Additionally, if anyone has any interesting ideas that would be worthy of an MA thesis im open to suggestions and inspiration.

Bloggerhead said...

Modrow doesn't want to take responsibility for himself and his own peculiar mind traits. "However… there is no doubt in my mind that their behavior towards me was the major cause of my schizophrenic breakdown.” What hardly anybody talks about in schizophrenic treatment is personal choice. How you choose to react is based on your own internal mindset to which others (even parents) have no access. Yet, we are supposed to endlessly coddle the patient and unquestioningly accept his or her verdict of parental failure. If a person with a more garden variety mental health concern went to a therapist with his complaints, would not the therapist try to get that person to stop assigning blame? Paranoid schizophrenics also believe they are being watched. Everybody rubbishes that one, yet when they say the parents are to blame that is accepted as truth.

Anonymous said...

There's a reason that "Biopsychosocial" formulations of mental disorders exist, and to say that Schizophrenias or Psychosis is the same as, say, Parkinson's or Alzheimer's Disease just doesn't fit with my understanding of these things.

I'd suggest everyone who is solidly convinced that Schizophrenias/Psychoses are diseases or disorders OF the brain read George Graham's "The Disordered Mind." Philosophy has a good middle grounded perspective that can provide a lot to this discussion.

Also, for those who poo-poo psychoanalysis (of any variety), ask someone whose had it how effective it is before you write it off. Anecdotal evidence is just as scientific (if not more so than) as any randomized clinical trial. Read "Cultures of Healing" about that idea.

Anonymous said...

In response to Burbot, in the United States the preferred training of modern psychiatrists who wish to become therapists is still psychoanalysis. The preferred method of psychotherapy for the enemies of psychoanalysis is Dr. Phil, or Dear Abby.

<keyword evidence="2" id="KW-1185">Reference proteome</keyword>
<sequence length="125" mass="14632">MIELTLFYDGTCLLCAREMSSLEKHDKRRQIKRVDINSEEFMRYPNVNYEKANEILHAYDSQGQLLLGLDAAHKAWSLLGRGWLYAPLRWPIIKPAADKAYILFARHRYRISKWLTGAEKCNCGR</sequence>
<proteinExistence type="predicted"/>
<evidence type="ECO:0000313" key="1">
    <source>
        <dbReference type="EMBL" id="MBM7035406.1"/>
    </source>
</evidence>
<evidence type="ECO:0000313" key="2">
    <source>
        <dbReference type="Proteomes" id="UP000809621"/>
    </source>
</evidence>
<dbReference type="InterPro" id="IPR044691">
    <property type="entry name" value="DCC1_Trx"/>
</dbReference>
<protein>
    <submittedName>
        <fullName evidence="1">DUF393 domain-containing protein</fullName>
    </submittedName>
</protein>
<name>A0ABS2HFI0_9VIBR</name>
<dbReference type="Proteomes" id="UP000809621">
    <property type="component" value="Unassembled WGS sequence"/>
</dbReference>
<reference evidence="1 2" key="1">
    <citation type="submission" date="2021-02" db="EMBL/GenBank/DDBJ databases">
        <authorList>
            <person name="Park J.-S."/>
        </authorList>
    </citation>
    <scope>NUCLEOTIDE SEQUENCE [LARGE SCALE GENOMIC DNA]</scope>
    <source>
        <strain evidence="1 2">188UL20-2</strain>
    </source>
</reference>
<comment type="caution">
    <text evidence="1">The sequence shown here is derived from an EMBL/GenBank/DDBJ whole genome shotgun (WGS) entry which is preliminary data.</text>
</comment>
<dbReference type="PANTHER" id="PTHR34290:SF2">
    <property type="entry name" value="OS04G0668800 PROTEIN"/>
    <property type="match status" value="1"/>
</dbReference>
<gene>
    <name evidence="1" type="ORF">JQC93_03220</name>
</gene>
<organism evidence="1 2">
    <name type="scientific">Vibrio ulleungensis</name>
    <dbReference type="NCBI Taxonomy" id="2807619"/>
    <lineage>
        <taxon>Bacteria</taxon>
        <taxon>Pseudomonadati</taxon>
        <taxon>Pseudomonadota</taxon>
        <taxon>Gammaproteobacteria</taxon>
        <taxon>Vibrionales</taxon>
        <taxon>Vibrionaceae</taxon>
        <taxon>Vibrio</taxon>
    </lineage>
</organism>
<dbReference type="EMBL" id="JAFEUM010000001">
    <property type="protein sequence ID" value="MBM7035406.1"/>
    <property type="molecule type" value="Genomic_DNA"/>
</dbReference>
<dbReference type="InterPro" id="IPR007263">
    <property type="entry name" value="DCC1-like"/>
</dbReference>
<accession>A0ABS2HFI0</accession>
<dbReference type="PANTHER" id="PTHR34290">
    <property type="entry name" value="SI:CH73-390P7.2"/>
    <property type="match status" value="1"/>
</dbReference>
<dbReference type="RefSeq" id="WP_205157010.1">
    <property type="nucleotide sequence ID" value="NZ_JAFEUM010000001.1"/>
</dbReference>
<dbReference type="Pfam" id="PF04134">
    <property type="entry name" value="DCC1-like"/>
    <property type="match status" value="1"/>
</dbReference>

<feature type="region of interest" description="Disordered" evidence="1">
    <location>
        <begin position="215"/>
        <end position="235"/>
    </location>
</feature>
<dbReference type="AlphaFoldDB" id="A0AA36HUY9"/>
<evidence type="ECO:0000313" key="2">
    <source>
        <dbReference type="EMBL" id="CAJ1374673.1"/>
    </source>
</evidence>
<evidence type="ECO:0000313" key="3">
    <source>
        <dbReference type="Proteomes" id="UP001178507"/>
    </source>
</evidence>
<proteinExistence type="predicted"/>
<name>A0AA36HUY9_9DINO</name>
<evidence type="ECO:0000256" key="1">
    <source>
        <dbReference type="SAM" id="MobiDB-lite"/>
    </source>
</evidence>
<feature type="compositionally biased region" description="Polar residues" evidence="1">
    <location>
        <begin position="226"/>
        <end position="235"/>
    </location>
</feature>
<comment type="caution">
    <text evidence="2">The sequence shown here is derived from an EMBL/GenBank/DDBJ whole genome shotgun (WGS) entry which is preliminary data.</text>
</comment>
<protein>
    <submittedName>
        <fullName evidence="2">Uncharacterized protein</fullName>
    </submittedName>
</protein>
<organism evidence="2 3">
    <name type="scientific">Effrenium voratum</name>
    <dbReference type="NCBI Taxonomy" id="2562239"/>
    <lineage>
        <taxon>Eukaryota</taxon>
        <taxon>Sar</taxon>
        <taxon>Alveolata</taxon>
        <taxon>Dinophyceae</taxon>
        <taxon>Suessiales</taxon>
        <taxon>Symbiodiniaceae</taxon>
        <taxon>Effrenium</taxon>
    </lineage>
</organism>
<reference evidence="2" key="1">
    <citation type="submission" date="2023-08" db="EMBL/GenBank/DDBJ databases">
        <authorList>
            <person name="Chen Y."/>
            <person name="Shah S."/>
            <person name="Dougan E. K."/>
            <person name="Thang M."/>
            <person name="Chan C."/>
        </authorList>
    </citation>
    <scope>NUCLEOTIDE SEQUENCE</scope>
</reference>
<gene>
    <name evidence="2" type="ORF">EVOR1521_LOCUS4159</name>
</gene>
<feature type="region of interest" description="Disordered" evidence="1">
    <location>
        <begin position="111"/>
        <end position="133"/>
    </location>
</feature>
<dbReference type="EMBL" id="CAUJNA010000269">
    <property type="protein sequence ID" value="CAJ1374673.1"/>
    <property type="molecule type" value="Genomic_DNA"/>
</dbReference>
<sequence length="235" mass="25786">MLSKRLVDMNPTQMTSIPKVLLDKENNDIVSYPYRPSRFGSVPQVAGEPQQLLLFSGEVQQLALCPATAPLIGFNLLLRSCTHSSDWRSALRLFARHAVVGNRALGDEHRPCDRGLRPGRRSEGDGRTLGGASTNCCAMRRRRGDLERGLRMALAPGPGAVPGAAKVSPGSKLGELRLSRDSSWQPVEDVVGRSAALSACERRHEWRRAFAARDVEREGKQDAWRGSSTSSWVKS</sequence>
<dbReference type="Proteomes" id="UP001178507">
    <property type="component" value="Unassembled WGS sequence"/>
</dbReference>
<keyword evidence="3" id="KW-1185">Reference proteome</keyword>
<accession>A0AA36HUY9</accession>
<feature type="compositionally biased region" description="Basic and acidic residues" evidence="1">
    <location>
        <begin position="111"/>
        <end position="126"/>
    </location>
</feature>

Anonymous said...

Copper Kettle said...
"There is a wealth of data on changes in the brain linked to schizophrenia - decreased Reelin protein and GAD67 enzyme along with deregulation of epigenetic mechanisms (see articles by Erminio Costa); ghanges in GABAergic chandelier cells (David Lewis), glutamate receptor changes (Bita Moghaddam), in some cases - increased volume of ventricles, and more.. "

-----
Whose to say the peculiar physiology was not preceded by psychosis? Simple sexual arousal triggers all sorts chemical and physical changes in the entire body. To assume that internal conflict would have no effect of brain physiology requires a total absence of imagination.

Anonymous said...

Schizophrenia is likely to be a combination of many factors, biological and cognitive.

It could even perhaps rely on a conditional gene which becomes active depending on the conditions.
Though you may have taken some select definitions from a select website, a key feature of science is falsifiable theories, you can not prove psychoanalysis right any more than you can wrong, this discredits it as a science.

"I deny it easily, 99.9999% of diagnosis of schizophrenia is done through observation/interview with a psychiatrist.NOT a biological laboratory test." Someone once told me that this same number of statistics was made up... There have been studies which show that schizophrenia is linked with a dopamine imbalance, and the medication that rectifies this helps with the symptoms, apparently there is no biological element?

Also, how do you explain the conordance rate in families? Even separately adopted twins have a heightened concordance rate, so this points towards genetic as well as environmental.

You see, what this article has done is called a straw man fallacy, the author has taken select points of evidence against psychoanalysis and put them out of context so they can be considered to be weak, and easily broken down, making no point to deal with other evidence, or even the evidence as a whole.

nezza said...

what's wrong with having it. Words and voices are just that, don't need to do what they say or pay them any mind. Perhaps they are making us think...as long as others are not ignorant towards mental illness then it will have a positive effect upon society since accepting different view points makes us grow